14 July 2020
Deadly monsoon-induced landslides in Nepal in the last few days
Over the last few days intense monsoon rainfall in Nepal has triggered a wave of landslides that have caused extensive loss of life and damage. Worst affected appears to be the district of Myagdi in the central part of Nepal, one of the former Hill Districts of alpine height mountains. There, 27 people are known to have died and a further four are reported to be missing.
The most significant landslide appears to have occurred in Dhaulagiri Rural Municipality, where 18 people were killed, whilst eight people died in Malika Rural Municipality and one person was killed Raghuganga Rural Municipality.
Meanwhile, on Sunday another landslide struck Besinda, in Sankhuwasabha District at about 1 a.m. Eleven people are reported to have been killed, whilst four were rescued with injuries.
There is less clarity about a landslide that occurred on Sindhupalchowk District, which has suffered repeated landslide events since the 2015 earthquake. Three fatalities have been confirmed, but up to 20 people are reported to be missing.
In Jajarkot District, landslides in Borekot Gaunpalika-4 and elsewhere are reported to have killed ten people, whilst in Kaski there are reports of landslides at Sarangkot (five fatalities), Hemja (one fatality) and Paitedanda (one fatality).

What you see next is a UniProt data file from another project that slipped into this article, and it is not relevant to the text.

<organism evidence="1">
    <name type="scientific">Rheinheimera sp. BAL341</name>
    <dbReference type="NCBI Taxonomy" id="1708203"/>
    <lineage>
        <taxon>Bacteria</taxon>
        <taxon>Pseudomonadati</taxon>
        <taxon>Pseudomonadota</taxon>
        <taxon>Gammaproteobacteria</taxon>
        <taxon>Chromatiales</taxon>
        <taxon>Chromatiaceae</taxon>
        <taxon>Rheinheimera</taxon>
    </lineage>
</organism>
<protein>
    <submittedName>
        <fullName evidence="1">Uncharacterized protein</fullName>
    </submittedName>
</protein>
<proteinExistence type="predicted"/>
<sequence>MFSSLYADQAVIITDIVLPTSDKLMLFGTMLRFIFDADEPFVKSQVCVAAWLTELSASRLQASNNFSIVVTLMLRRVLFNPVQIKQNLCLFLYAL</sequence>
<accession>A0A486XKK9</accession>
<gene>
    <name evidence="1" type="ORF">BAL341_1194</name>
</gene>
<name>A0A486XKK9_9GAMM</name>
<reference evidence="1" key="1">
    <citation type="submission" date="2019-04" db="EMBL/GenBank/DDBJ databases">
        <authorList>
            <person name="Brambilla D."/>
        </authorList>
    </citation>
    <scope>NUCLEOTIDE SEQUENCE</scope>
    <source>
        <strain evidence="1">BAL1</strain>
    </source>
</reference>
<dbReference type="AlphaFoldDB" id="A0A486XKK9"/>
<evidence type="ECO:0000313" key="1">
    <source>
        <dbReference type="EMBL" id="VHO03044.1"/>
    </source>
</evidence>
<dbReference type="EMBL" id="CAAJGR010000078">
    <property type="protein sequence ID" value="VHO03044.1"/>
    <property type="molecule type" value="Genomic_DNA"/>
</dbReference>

Yesterday, a series of landslides in Tanahun District is reported to have killed another ten people and to have left two more missing.
On Twitter, @basanta58_raj has been posting and retweeting images of some of the landslides. This image shows the landslide at Barekot Gaonpalika-4 in Jajarkot, which I note above:-
This is a fascinating image showing both channelised debris flows and open hillslope failures. Meanwhile, this image from Ghartigaun, also in Jajarkot, appears to show incising flows that have initiated on a road high on this hillside:-
Interestingly, there is increasing recognition in Nepal that a part of the problem is unconstrained and unregulated road construction. The Kathmandu Post has a good article highlighting this issue:-
However, disaster management experts say many of the deadly landslides were triggered by haphazard road construction that disturbed the slopes and natural drainage, while in the plains floods have been made worse by poorly designed roads, urbanisation of floodplains, deforestation and sand extraction in the Chure, as well as embankment building across the border in India.
Quickslide 1: Further landslide fatalities in Japan
Two people are thought to have been killed in a landslide at Higashihiroshima in Hiroshima Prefecture in Japan this morning.
Quickslide 2: Eight more landslide fatalities in India
The monsoon in India continues to trigger landslides that are causing substantial levels of loss. On Friday a series of landslides were triggered by heavy rainfall, killing eight people in Arunachal Pradesh.